On October 2, UK Minister for Europe Leo Docherty visited Astana within the framework of the UK-Kazakhstan Strategic Dialogue. He was met by deputy foreign minister Roman Vassilenko and attended a range of meetings with officials and local NGOs.
Mr Docherty, during your visit to Astana, what did your conversations with local officials focus on?
We discussed a range of issues, including our bilateral strategic partnership, global issues like climate change, and the impact of Russia’s illegal invasion of Ukraine. Now that the UK has left the European Union, we have been negotiating a Strategic Partnership and Cooperation Agreement (SPCA) as the new foundation for our bilateral relationship. We hope to sign it shortly.
The Agreement sets out the framework for a broad strategic partnership, political dialogue, and close cooperation across a wide range of areas, including foreign policy, security, economy, trade and investment, energy and climate change, education, justice, and human rights.
Who else did you meet during this visit?
During my short visit, I met with NGOs focused on building a strong independent media, and with businesses seeking to invest, including in opportunities such as the ‘Middle Corridor’.
People in business, civil society, and other sectors, including brilliant alumni from British universities, will play a key role in building a fair and prosperous Kazakhstan during the next 30 years. I’m keen to hear their views on how to grow the UK-Kazakhstan strategic partnership, reinforcing some of the key pillars of our relationship over the past 31 years, including business, education, and security cooperation in areas like peacekeeping.
Within the framework of the UK-Kazakhstan Strategic Dialogue, what initiatives did you focus on concretely, especially for what concerns the efforts to counter climate change and to foster peace and stop Russia's war in Ukraine?
We know the huge economic cost that Russia’s war on Ukraine is inflicting on countries around the world, including Kazakhstan, as prices spike and supply chains are disrupted. I am grateful for Kazakhstan’s consistent and principled position in supporting Ukraine’s territorial integrity, and a resolution to the war in line with the principles of the UN Charter. The UK, together with other partners, is determined to give Ukraine the support it needs, for as long as it takes, to defend its sovereignty and territorial integrity and end this war.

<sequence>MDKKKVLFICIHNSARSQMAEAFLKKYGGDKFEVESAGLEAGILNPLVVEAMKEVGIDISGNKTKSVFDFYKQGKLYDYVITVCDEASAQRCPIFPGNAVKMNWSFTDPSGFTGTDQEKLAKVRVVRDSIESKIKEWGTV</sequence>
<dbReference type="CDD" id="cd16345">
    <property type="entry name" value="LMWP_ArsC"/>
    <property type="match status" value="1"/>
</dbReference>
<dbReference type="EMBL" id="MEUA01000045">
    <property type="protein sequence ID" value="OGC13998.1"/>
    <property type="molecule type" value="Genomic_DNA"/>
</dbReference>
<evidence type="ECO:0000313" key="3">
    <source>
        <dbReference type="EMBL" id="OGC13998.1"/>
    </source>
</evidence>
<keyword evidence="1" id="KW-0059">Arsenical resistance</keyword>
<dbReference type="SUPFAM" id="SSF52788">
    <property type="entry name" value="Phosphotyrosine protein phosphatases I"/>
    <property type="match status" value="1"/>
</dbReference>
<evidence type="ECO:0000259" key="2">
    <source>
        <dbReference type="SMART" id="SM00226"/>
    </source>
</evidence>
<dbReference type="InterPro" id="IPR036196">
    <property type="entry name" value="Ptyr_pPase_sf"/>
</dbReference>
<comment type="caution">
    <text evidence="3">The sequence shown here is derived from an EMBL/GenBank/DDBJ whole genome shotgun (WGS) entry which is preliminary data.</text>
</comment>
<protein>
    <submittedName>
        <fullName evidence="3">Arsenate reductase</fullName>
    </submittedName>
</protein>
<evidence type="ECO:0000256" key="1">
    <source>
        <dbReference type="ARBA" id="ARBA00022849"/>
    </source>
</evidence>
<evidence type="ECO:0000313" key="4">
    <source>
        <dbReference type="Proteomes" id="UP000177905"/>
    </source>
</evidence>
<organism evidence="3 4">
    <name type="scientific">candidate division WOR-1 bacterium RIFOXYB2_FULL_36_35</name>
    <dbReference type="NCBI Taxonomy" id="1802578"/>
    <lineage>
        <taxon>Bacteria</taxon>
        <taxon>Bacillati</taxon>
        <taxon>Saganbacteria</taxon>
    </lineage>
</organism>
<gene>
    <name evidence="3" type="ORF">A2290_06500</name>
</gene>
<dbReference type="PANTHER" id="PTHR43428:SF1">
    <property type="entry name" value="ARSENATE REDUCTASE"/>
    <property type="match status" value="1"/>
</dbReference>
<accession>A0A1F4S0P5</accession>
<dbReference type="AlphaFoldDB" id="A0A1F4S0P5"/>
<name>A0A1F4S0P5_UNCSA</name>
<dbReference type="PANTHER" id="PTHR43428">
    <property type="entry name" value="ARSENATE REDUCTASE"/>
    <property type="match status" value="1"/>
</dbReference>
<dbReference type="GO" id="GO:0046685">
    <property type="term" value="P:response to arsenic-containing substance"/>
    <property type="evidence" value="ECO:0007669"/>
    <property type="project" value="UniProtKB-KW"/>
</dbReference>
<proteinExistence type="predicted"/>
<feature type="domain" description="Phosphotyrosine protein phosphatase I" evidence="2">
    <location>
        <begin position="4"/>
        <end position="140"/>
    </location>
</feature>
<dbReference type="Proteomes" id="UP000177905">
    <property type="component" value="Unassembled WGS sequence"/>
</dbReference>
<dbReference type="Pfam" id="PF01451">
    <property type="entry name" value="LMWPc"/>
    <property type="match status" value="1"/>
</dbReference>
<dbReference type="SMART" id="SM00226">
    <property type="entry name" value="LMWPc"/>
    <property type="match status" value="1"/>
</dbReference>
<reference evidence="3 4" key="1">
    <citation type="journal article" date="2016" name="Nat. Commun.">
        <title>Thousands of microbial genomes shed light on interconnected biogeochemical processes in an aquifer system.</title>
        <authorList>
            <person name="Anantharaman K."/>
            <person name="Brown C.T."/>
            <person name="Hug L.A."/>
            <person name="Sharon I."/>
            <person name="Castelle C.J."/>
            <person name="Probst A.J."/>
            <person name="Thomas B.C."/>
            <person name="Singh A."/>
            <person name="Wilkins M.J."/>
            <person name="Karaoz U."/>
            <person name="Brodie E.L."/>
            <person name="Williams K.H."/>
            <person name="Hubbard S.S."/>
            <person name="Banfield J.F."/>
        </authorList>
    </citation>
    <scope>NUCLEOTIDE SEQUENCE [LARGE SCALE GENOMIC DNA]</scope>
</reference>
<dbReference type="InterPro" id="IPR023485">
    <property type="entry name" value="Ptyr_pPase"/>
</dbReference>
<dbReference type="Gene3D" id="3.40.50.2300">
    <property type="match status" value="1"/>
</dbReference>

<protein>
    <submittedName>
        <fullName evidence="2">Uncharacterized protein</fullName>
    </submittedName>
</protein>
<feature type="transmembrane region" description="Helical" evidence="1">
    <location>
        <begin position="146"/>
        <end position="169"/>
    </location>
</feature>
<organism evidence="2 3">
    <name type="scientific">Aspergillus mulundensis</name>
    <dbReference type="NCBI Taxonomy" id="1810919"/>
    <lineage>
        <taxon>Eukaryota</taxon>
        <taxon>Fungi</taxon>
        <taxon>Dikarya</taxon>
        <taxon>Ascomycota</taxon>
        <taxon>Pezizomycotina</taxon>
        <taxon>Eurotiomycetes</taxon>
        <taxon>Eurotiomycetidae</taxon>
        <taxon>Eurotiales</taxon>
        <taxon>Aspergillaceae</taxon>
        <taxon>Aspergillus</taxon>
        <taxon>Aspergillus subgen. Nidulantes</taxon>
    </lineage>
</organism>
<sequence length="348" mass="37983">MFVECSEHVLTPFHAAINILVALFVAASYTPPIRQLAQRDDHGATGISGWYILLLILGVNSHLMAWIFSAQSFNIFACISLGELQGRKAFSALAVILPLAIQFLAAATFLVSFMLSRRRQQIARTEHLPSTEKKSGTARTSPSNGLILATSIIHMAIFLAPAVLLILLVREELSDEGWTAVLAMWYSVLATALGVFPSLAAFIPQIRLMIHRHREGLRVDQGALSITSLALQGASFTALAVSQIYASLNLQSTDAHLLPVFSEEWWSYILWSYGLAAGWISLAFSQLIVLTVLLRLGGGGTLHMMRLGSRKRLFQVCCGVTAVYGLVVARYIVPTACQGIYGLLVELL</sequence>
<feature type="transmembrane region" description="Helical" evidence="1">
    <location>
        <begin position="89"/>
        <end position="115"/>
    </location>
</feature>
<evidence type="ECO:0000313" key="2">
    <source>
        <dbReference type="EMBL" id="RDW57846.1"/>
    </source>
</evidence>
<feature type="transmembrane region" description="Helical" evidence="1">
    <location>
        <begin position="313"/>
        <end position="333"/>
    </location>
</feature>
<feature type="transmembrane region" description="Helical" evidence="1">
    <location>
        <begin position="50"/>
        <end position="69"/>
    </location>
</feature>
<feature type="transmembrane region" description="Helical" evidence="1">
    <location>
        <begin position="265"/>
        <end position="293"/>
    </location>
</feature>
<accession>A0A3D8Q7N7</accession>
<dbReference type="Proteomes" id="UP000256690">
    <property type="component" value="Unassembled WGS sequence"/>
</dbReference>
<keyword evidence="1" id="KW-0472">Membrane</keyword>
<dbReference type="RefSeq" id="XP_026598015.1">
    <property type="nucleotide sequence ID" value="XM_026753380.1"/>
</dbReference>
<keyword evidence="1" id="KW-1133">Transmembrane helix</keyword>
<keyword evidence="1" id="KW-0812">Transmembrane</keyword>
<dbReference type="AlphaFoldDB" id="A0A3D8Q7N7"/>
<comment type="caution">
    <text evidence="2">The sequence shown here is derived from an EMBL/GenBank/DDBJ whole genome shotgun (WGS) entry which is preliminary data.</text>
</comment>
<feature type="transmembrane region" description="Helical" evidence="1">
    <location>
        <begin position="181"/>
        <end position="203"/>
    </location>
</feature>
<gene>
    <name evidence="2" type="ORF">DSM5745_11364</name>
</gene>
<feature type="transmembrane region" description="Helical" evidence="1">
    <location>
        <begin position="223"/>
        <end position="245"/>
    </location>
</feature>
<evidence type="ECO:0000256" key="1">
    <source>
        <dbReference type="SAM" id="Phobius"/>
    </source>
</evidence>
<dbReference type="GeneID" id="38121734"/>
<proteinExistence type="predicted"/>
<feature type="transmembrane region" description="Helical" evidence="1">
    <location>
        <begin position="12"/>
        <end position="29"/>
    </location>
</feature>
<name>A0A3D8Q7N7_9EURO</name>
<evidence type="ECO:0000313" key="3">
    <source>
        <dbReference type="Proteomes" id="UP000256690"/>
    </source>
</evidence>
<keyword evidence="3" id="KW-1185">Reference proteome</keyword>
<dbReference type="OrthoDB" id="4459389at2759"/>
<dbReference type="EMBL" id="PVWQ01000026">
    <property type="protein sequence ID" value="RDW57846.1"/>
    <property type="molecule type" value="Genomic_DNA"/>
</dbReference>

On the fight against climate change, I think the UK has a lot of expertise to offer Kazakhstan to help achieve its Net Zero target by 2060. The UK underwent its own transition from coal. In 15 years we’ve reduced the percentage of coal used to generate electricity from 40% to less than 5%. We’ve grown renewables from less than 5% of electricity generation in 2008 to over 40% now, coming from a mix of wind, solar, bioenergy and hydroelectric energy. We are at the cutting edge of new technologies like hydrogen, and we’ve also shown that energy efficiency is the cheapest investment you can make to reduce emissions.
We want to help Kazakhstan fulfill its green potential, and we’ve been encouraged by its substantial investments in renewable energy sources, its interest in signing up to the Global Methane Pledge, as well as its dedicated efforts in reforestation and afforestation. So called ‘nature based solutions’ are vital elements to help protect water resources and ecosystems.
With regards to the war in Ukraine and the relative sanctions against Russia, what is Britain focusing on when observing the circumvention of sanctions among Central Asian countries, including Kazakhstan? Is Kazakhstan at risk of being sanctioned in case these sanction-busting schemes continue?
Sanctions are a crucial part of our strategy to pressure President Putin to stop his illegal war and to ensure that our technology is not used to kill civilians. Kazakhstan has continued to make clear it will respect sanctions and will not be a back door to sanctions circumvention. I am grateful for the open dialogue we have on this issue. Working in good faith and partnership, we will continue to do everything we can to minimize the economic impact of Russia’s war on Ukraine on Kazakhstan.
British companies have invested in Kazakhstan for decades. How do you see the next few years for the UK private sector in Kazakhstan, given galloping inflation, high interest rates, and a growing poverty rate among the population?